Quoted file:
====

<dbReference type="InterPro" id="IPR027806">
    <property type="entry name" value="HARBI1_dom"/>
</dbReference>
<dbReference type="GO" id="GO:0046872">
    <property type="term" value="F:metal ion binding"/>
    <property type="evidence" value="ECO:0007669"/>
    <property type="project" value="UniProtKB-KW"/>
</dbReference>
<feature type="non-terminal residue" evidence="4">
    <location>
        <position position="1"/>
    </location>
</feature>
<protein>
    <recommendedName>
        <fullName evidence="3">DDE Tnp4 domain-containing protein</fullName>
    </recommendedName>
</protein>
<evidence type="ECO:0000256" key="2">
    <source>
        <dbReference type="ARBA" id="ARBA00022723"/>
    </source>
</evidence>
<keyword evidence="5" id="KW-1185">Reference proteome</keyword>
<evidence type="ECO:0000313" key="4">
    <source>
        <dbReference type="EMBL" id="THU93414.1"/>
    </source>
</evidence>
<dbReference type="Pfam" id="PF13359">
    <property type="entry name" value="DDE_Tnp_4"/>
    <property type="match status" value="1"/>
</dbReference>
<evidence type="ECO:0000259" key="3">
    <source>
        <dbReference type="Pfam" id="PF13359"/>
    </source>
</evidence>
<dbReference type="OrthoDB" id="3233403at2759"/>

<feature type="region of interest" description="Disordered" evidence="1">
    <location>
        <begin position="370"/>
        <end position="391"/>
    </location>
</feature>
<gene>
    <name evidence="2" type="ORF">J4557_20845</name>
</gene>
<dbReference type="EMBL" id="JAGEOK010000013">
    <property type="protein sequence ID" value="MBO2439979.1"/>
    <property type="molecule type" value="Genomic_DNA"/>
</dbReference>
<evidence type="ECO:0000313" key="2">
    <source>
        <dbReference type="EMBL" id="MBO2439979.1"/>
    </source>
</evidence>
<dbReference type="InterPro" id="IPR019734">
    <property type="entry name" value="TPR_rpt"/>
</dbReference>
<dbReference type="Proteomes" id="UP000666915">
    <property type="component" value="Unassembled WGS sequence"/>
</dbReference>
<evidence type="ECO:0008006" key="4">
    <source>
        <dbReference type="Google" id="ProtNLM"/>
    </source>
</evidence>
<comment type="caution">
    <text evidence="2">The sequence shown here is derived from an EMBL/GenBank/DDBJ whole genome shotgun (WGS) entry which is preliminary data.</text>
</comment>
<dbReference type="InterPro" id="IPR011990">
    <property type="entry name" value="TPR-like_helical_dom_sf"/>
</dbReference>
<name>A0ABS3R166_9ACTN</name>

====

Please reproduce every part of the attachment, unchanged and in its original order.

<dbReference type="InterPro" id="IPR027806">
    <property type="entry name" value="HARBI1_dom"/>
</dbReference>
<dbReference type="GO" id="GO:0046872">
    <property type="term" value="F:metal ion binding"/>
    <property type="evidence" value="ECO:0007669"/>
    <property type="project" value="UniProtKB-KW"/>
</dbReference>
<feature type="non-terminal residue" evidence="4">
    <location>
        <position position="1"/>
    </location>
</feature>
<protein>
    <recommendedName>
        <fullName evidence="3">DDE Tnp4 domain-containing protein</fullName>
    </recommendedName>
</protein>
<evidence type="ECO:0000256" key="2">
    <source>
        <dbReference type="ARBA" id="ARBA00022723"/>
    </source>
</evidence>
<keyword evidence="5" id="KW-1185">Reference proteome</keyword>
<evidence type="ECO:0000313" key="4">
    <source>
        <dbReference type="EMBL" id="THU93414.1"/>
    </source>
</evidence>
<dbReference type="Pfam" id="PF13359">
    <property type="entry name" value="DDE_Tnp_4"/>
    <property type="match status" value="1"/>
</dbReference>
<evidence type="ECO:0000259" key="3">
    <source>
        <dbReference type="Pfam" id="PF13359"/>
    </source>
</evidence>
<dbReference type="OrthoDB" id="3233403at2759"/>

<feature type="region of interest" description="Disordered" evidence="1">
    <location>
        <begin position="370"/>
        <end position="391"/>
    </location>
</feature>
<gene>
    <name evidence="2" type="ORF">J4557_20845</name>
</gene>
<dbReference type="EMBL" id="JAGEOK010000013">
    <property type="protein sequence ID" value="MBO2439979.1"/>
    <property type="molecule type" value="Genomic_DNA"/>
</dbReference>
<evidence type="ECO:0000313" key="2">
    <source>
        <dbReference type="EMBL" id="MBO2439979.1"/>
    </source>
</evidence>
<dbReference type="InterPro" id="IPR019734">
    <property type="entry name" value="TPR_rpt"/>
</dbReference>
<dbReference type="Proteomes" id="UP000666915">
    <property type="component" value="Unassembled WGS sequence"/>
</dbReference>
<evidence type="ECO:0008006" key="4">
    <source>
        <dbReference type="Google" id="ProtNLM"/>
    </source>
</evidence>
<comment type="caution">
    <text evidence="2">The sequence shown here is derived from an EMBL/GenBank/DDBJ whole genome shotgun (WGS) entry which is preliminary data.</text>
</comment>
<dbReference type="InterPro" id="IPR011990">
    <property type="entry name" value="TPR-like_helical_dom_sf"/>
</dbReference>
<name>A0ABS3R166_9ACTN</name>